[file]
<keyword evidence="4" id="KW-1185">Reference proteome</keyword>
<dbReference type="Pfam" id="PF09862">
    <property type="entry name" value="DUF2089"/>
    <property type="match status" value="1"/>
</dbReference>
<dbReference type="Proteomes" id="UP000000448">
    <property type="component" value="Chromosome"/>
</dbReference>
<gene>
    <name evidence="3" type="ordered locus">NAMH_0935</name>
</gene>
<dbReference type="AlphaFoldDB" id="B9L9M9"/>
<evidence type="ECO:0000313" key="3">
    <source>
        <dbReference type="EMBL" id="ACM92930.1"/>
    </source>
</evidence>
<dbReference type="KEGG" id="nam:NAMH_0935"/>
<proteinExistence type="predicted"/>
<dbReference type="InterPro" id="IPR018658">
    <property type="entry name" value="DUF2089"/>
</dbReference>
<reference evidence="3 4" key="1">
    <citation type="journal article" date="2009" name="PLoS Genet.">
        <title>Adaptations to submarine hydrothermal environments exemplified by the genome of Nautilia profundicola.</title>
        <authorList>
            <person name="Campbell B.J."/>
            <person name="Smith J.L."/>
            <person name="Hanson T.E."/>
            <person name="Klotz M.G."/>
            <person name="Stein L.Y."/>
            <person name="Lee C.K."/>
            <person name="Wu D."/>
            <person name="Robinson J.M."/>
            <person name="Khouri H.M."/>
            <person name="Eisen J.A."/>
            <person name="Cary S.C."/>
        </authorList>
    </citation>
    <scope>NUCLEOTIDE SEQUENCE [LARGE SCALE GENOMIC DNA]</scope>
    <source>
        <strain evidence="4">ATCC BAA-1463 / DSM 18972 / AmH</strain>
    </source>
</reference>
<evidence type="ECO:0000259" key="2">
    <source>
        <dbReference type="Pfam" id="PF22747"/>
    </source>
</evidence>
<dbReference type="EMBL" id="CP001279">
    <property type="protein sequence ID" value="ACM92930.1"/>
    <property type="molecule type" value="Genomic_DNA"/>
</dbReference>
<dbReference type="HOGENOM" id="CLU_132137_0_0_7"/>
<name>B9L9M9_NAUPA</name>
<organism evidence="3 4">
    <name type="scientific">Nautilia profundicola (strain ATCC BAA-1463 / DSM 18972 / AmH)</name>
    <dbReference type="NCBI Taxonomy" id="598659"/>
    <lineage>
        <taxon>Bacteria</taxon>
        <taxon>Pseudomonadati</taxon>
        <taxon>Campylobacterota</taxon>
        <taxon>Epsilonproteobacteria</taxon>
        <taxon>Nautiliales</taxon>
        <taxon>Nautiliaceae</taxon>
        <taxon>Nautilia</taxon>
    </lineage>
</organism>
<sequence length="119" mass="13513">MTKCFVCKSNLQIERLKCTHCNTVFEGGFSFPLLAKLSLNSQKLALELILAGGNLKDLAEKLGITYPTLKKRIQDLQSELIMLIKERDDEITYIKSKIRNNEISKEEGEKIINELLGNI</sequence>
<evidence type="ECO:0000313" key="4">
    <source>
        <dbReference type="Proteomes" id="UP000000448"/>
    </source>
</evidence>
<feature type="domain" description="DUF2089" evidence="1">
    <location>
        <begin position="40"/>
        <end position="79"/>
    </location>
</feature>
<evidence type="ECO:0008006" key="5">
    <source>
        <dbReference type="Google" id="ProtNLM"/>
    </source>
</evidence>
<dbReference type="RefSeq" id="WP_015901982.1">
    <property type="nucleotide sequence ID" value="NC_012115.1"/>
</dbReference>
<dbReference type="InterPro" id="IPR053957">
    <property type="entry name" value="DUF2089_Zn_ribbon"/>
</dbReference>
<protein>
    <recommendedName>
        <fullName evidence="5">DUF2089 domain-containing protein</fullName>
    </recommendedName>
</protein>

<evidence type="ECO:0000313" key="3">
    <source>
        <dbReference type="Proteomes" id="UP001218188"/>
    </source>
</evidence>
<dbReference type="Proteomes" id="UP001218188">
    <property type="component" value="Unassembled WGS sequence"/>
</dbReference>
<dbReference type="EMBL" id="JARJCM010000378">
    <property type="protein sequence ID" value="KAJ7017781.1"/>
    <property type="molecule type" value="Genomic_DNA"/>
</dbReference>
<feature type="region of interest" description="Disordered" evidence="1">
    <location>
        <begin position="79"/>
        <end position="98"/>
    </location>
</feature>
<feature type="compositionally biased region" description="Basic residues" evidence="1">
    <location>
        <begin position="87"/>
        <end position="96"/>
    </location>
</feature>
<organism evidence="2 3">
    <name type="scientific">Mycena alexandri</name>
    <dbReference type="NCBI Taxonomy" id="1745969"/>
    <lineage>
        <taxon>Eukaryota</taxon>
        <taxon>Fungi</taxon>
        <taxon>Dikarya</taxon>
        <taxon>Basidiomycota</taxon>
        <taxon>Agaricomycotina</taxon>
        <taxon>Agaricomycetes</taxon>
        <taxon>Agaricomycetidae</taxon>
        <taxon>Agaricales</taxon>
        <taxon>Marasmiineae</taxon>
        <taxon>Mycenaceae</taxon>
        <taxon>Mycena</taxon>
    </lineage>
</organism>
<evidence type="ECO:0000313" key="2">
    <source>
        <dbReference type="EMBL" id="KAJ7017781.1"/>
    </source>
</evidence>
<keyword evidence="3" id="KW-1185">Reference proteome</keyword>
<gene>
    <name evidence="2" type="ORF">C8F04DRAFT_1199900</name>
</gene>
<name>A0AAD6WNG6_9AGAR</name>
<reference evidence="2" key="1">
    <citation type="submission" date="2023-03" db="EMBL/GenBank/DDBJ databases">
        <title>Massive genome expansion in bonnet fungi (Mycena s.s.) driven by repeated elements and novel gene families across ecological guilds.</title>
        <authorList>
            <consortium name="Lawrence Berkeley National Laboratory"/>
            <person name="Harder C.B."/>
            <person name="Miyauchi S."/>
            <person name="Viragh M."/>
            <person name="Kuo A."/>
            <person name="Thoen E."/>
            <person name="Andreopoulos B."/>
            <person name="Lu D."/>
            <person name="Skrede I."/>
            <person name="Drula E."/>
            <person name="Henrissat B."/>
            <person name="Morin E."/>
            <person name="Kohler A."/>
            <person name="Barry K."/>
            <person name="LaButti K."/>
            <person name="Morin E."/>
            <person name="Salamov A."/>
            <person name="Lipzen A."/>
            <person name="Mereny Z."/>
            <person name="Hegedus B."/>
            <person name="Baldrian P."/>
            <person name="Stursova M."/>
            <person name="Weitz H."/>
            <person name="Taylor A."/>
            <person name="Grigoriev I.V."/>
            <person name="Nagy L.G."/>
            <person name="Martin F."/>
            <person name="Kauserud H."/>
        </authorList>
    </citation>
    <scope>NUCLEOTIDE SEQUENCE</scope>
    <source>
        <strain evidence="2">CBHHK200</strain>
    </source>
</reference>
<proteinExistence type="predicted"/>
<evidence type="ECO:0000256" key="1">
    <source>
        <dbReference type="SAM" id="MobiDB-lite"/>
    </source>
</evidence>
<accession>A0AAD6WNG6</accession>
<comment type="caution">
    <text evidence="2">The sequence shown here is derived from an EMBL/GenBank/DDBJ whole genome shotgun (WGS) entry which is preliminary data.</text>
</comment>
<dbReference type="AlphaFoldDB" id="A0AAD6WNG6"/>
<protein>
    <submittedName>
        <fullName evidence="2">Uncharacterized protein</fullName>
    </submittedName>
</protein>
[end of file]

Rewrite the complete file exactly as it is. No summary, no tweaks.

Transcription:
<keyword evidence="4" id="KW-1185">Reference proteome</keyword>
<dbReference type="Pfam" id="PF09862">
    <property type="entry name" value="DUF2089"/>
    <property type="match status" value="1"/>
</dbReference>
<dbReference type="Proteomes" id="UP000000448">
    <property type="component" value="Chromosome"/>
</dbReference>
<gene>
    <name evidence="3" type="ordered locus">NAMH_0935</name>
</gene>
<dbReference type="AlphaFoldDB" id="B9L9M9"/>
<evidence type="ECO:0000313" key="3">
    <source>
        <dbReference type="EMBL" id="ACM92930.1"/>
    </source>
</evidence>
<dbReference type="KEGG" id="nam:NAMH_0935"/>
<proteinExistence type="predicted"/>
<dbReference type="InterPro" id="IPR018658">
    <property type="entry name" value="DUF2089"/>
</dbReference>
<reference evidence="3 4" key="1">
    <citation type="journal article" date="2009" name="PLoS Genet.">
        <title>Adaptations to submarine hydrothermal environments exemplified by the genome of Nautilia profundicola.</title>
        <authorList>
            <person name="Campbell B.J."/>
            <person name="Smith J.L."/>
            <person name="Hanson T.E."/>
            <person name="Klotz M.G."/>
            <person name="Stein L.Y."/>
            <person name="Lee C.K."/>
            <person name="Wu D."/>
            <person name="Robinson J.M."/>
            <person name="Khouri H.M."/>
            <person name="Eisen J.A."/>
            <person name="Cary S.C."/>
        </authorList>
    </citation>
    <scope>NUCLEOTIDE SEQUENCE [LARGE SCALE GENOMIC DNA]</scope>
    <source>
        <strain evidence="4">ATCC BAA-1463 / DSM 18972 / AmH</strain>
    </source>
</reference>
<evidence type="ECO:0000259" key="2">
    <source>
        <dbReference type="Pfam" id="PF22747"/>
    </source>
</evidence>
<dbReference type="EMBL" id="CP001279">
    <property type="protein sequence ID" value="ACM92930.1"/>
    <property type="molecule type" value="Genomic_DNA"/>
</dbReference>
<dbReference type="HOGENOM" id="CLU_132137_0_0_7"/>
<name>B9L9M9_NAUPA</name>
<organism evidence="3 4">
    <name type="scientific">Nautilia profundicola (strain ATCC BAA-1463 / DSM 18972 / AmH)</name>
    <dbReference type="NCBI Taxonomy" id="598659"/>
    <lineage>
        <taxon>Bacteria</taxon>
        <taxon>Pseudomonadati</taxon>
        <taxon>Campylobacterota</taxon>
        <taxon>Epsilonproteobacteria</taxon>
        <taxon>Nautiliales</taxon>
        <taxon>Nautiliaceae</taxon>
        <taxon>Nautilia</taxon>
    </lineage>
</organism>
<sequence length="119" mass="13513">MTKCFVCKSNLQIERLKCTHCNTVFEGGFSFPLLAKLSLNSQKLALELILAGGNLKDLAEKLGITYPTLKKRIQDLQSELIMLIKERDDEITYIKSKIRNNEISKEEGEKIINELLGNI</sequence>
<evidence type="ECO:0000313" key="4">
    <source>
        <dbReference type="Proteomes" id="UP000000448"/>
    </source>
</evidence>
<feature type="domain" description="DUF2089" evidence="1">
    <location>
        <begin position="40"/>
        <end position="79"/>
    </location>
</feature>
<evidence type="ECO:0008006" key="5">
    <source>
        <dbReference type="Google" id="ProtNLM"/>
    </source>
</evidence>
<dbReference type="RefSeq" id="WP_015901982.1">
    <property type="nucleotide sequence ID" value="NC_012115.1"/>
</dbReference>
<dbReference type="InterPro" id="IPR053957">
    <property type="entry name" value="DUF2089_Zn_ribbon"/>
</dbReference>
<protein>
    <recommendedName>
        <fullName evidence="5">DUF2089 domain-containing protein</fullName>
    </recommendedName>
</protein>

<evidence type="ECO:0000313" key="3">
    <source>
        <dbReference type="Proteomes" id="UP001218188"/>
    </source>
</evidence>
<dbReference type="Proteomes" id="UP001218188">
    <property type="component" value="Unassembled WGS sequence"/>
</dbReference>
<dbReference type="EMBL" id="JARJCM010000378">
    <property type="protein sequence ID" value="KAJ7017781.1"/>
    <property type="molecule type" value="Genomic_DNA"/>
</dbReference>
<feature type="region of interest" description="Disordered" evidence="1">
    <location>
        <begin position="79"/>
        <end position="98"/>
    </location>
</feature>
<feature type="compositionally biased region" description="Basic residues" evidence="1">
    <location>
        <begin position="87"/>
        <end position="96"/>
    </location>
</feature>
<organism evidence="2 3">
    <name type="scientific">Mycena alexandri</name>
    <dbReference type="NCBI Taxonomy" id="1745969"/>
    <lineage>
        <taxon>Eukaryota</taxon>
        <taxon>Fungi</taxon>
        <taxon>Dikarya</taxon>
        <taxon>Basidiomycota</taxon>
        <taxon>Agaricomycotina</taxon>
        <taxon>Agaricomycetes</taxon>
        <taxon>Agaricomycetidae</taxon>
        <taxon>Agaricales</taxon>
        <taxon>Marasmiineae</taxon>
        <taxon>Mycenaceae</taxon>
        <taxon>Mycena</taxon>
    </lineage>
</organism>
<evidence type="ECO:0000313" key="2">
    <source>
        <dbReference type="EMBL" id="KAJ7017781.1"/>
    </source>
</evidence>
<keyword evidence="3" id="KW-1185">Reference proteome</keyword>
<gene>
    <name evidence="2" type="ORF">C8F04DRAFT_1199900</name>
</gene>
<name>A0AAD6WNG6_9AGAR</name>
<reference evidence="2" key="1">
    <citation type="submission" date="2023-03" db="EMBL/GenBank/DDBJ databases">
        <title>Massive genome expansion in bonnet fungi (Mycena s.s.) driven by repeated elements and novel gene families across ecological guilds.</title>
        <authorList>
            <consortium name="Lawrence Berkeley National Laboratory"/>
            <person name="Harder C.B."/>
            <person name="Miyauchi S."/>
            <person name="Viragh M."/>
            <person name="Kuo A."/>
            <person name="Thoen E."/>
            <person name="Andreopoulos B."/>
            <person name="Lu D."/>
            <person name="Skrede I."/>
            <person name="Drula E."/>
            <person name="Henrissat B."/>
            <person name="Morin E."/>
            <person name="Kohler A."/>
            <person name="Barry K."/>
            <person name="LaButti K."/>
            <person name="Morin E."/>
            <person name="Salamov A."/>
            <person name="Lipzen A."/>
            <person name="Mereny Z."/>
            <person name="Hegedus B."/>
            <person name="Baldrian P."/>
            <person name="Stursova M."/>
            <person name="Weitz H."/>
            <person name="Taylor A."/>
            <person name="Grigoriev I.V."/>
            <person name="Nagy L.G."/>
            <person name="Martin F."/>
            <person name="Kauserud H."/>
        </authorList>
    </citation>
    <scope>NUCLEOTIDE SEQUENCE</scope>
    <source>
        <strain evidence="2">CBHHK200</strain>
    </source>
</reference>
<proteinExistence type="predicted"/>
<evidence type="ECO:0000256" key="1">
    <source>
        <dbReference type="SAM" id="MobiDB-lite"/>
    </source>
</evidence>
<accession>A0AAD6WNG6</accession>
<comment type="caution">
    <text evidence="2">The sequence shown here is derived from an EMBL/GenBank/DDBJ whole genome shotgun (WGS) entry which is preliminary data.</text>
</comment>
<dbReference type="AlphaFoldDB" id="A0AAD6WNG6"/>
<protein>
    <submittedName>
        <fullName evidence="2">Uncharacterized protein</fullName>
    </submittedName>
</protein>